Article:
Honestly, they don’t taste like a traditional pancake. In fact, they taste way better. It has the texture of cream filling or custard, but with a lightly crisped coating. I usually mash up or blend a large ripe banana with one egg, but other recipes will call for a ratio 2 eggs for every 1 1/2 bananas. A pinch of baking powder will also help fluff them up a little. Once you put your batter together, add your favorite spices and fry them in butter. Keep the cakes small though, since it’s impossible to flip a large banana cake without it breaking.

Coconut Flour Pancakes

Coconut flour has become a really popular alternative for dishes that are traditionally wheat based, and understandably so. Each serving comes with a modest dose of protein, easily digestible fats, and fibers. That’s a nice step up from white flour, which tends to be lacking in nutrients. Fortunately, coconut flour also makes a pretty mean pancake.

For one person, I’d suggest mixing a single egg with a splash of milk, and anywhere between two tablespoons and a quarter cup of coconut flour (as you can see, I’m not a big fan of following recipes to the letter). Most recipes call for a pinch of baking powder as well as sea salt, but I’d skip the salt if you’re sensitive to that taste. Cook on medium heat with butter, or perhaps coconut oil if you’re just crazy about the stuff.

Almond Flour Pancakes

While almonds usually make a fine addition to many meals, in this case they rock as the main course. I usually mix a half cup of almond flour with a single egg, and add two tablespoons of water with a touch of salt to the mix. Cinnamon and Nutmeg also go well with the batter. Though I haven’t tried it yet, I hear that mixing this with some variation of the coconut recipe is to die for.

Quinoa Flour Pancakes

I have to admit, there are other items on this list that most people will probably find tastier, but quinoa pancakes make up for it by being super nutritious. Not only is quinoa loaded with vitamins and minerals, but these nutrients are very well balanced together. It also doesn’t hurt that each serving of quinoa comes with a few grams of high quality protein.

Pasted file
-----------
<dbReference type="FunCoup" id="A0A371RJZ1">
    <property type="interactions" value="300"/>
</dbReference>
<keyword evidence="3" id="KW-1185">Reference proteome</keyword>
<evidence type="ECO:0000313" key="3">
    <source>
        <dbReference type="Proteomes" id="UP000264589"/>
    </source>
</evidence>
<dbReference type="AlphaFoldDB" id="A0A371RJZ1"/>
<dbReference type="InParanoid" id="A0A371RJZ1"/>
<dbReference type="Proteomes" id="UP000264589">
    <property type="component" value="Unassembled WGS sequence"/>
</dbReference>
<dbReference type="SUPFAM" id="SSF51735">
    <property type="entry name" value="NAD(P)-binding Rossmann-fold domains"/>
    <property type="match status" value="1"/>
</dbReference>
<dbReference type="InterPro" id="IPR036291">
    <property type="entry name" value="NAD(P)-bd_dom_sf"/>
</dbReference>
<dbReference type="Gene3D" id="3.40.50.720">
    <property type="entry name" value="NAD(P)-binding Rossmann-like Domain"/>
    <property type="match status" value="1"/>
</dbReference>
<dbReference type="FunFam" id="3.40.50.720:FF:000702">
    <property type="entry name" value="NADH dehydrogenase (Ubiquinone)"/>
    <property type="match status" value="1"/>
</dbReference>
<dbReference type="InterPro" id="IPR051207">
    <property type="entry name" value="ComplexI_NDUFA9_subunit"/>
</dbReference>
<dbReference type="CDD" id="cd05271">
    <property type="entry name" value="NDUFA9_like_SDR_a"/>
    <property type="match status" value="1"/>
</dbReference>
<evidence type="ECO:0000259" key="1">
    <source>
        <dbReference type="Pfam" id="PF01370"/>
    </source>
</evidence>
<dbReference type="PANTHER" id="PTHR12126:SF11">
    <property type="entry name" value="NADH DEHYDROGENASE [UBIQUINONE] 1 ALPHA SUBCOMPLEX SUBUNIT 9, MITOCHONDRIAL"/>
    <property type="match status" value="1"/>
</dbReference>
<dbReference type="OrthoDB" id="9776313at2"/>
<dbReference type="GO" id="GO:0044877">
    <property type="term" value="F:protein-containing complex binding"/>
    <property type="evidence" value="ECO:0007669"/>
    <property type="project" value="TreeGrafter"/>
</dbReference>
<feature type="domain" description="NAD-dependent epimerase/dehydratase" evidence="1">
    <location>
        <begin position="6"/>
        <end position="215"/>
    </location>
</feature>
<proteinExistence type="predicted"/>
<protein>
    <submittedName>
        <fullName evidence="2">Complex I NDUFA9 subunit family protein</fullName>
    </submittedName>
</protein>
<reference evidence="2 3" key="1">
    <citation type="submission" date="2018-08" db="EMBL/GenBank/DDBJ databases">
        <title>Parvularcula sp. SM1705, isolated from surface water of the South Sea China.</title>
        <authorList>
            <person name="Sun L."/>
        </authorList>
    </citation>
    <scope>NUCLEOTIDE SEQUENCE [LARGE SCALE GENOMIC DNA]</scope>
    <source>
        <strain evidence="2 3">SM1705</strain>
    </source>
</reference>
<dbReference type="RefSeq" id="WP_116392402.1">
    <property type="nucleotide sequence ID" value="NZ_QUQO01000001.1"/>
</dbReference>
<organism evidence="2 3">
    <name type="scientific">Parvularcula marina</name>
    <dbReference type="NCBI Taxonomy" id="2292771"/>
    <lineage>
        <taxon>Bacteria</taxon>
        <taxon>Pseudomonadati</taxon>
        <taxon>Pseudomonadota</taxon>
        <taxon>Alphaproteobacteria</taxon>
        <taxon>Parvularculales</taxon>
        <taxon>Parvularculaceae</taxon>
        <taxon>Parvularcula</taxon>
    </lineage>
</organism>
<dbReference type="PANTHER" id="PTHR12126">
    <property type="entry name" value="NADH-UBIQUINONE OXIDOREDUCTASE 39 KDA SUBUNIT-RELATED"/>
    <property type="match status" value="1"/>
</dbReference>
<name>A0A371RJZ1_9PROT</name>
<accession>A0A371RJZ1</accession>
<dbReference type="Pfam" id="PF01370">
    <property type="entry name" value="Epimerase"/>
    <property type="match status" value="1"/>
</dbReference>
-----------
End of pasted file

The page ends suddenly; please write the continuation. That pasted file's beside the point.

Most recipes will call for baking soda or baking powder, or they’ll have you mix the quinoa with wheat flour, but I honestly think that the batter is perfect with only three ingredients. Mix one egg with a half cup of quinoa flour, and slowly add milk until you have a gooey consistency. They cook a little faster than regular pancakes so keep a close eye on them. You’ll find that flipping them is really easy since quinoa holds itself together. I’ve never had one of these cakes break on the spatula. After it’s done, you’ll find that it’s a little heavier than a regular pancake, but with a nutty flavor. Instead of syrup, I usually mash up a banana and use it as a spread.

Sweet Potato Pancakes

I once tried cooking up pancakes that were made from sweet potato flour. It was super easy to make, but unfortunately it tasted pretty awful. It was way too starchy and I didn’t feel very well after eating it. If you want to make these pancakes, you’ve got to start with a fresh sweet potato. It’ll take a little more effort, but it’s worth the wait.

Like the quinoa cakes, most recipes call for wheat flour and baking powder, but there’s a two ingredient recipe that really hits the spot. Keep this one in mind if you ever have leftover sweet potatoes, since the process is a little time-consuming. You start by roasting a sweet potato in the oven, and then you gather the flesh into a bowl. Mix in two eggs with whatever spices you prefer, and thoroughly whisk it all together. Cook on medium high heat for about 5-7 minutes, flip them, and cook the other side for 3-5 minutes. Since these won’t bubble like normal pancakes it’s hard to tell when they’re done, so use a timer (FYI, quinoa cakes don’t really bubble either). Serve with butter, honey, or maybe even a little cream cheese.

On a final note, if you’re trying to find a healthy alternative to pancakes, you should also be looking to replace your store brand syrup. Throw out the Aunt Jemima and buy real maple syrup. It’s usually in a little glass jar, and it tastes way better. Other than that, my favorite alternatives are honey and molasses. Most people don’t think of molasses as a condiment, but it’s worth trying out on a few of these recipes. You haven’t lived until you’ve had honey, butter, and molasses on a sweet potato.

Joshua Krause was born and raised in the Bay Area. He is a writer and researcher focused on principles of self-sufficiency and liberty at Ready Nutrition. You can follow Joshua’s work at our Facebook page or on his personal Twitter.

Joshua’s website is Strange Danger

This information has been made available by Ready Nutrition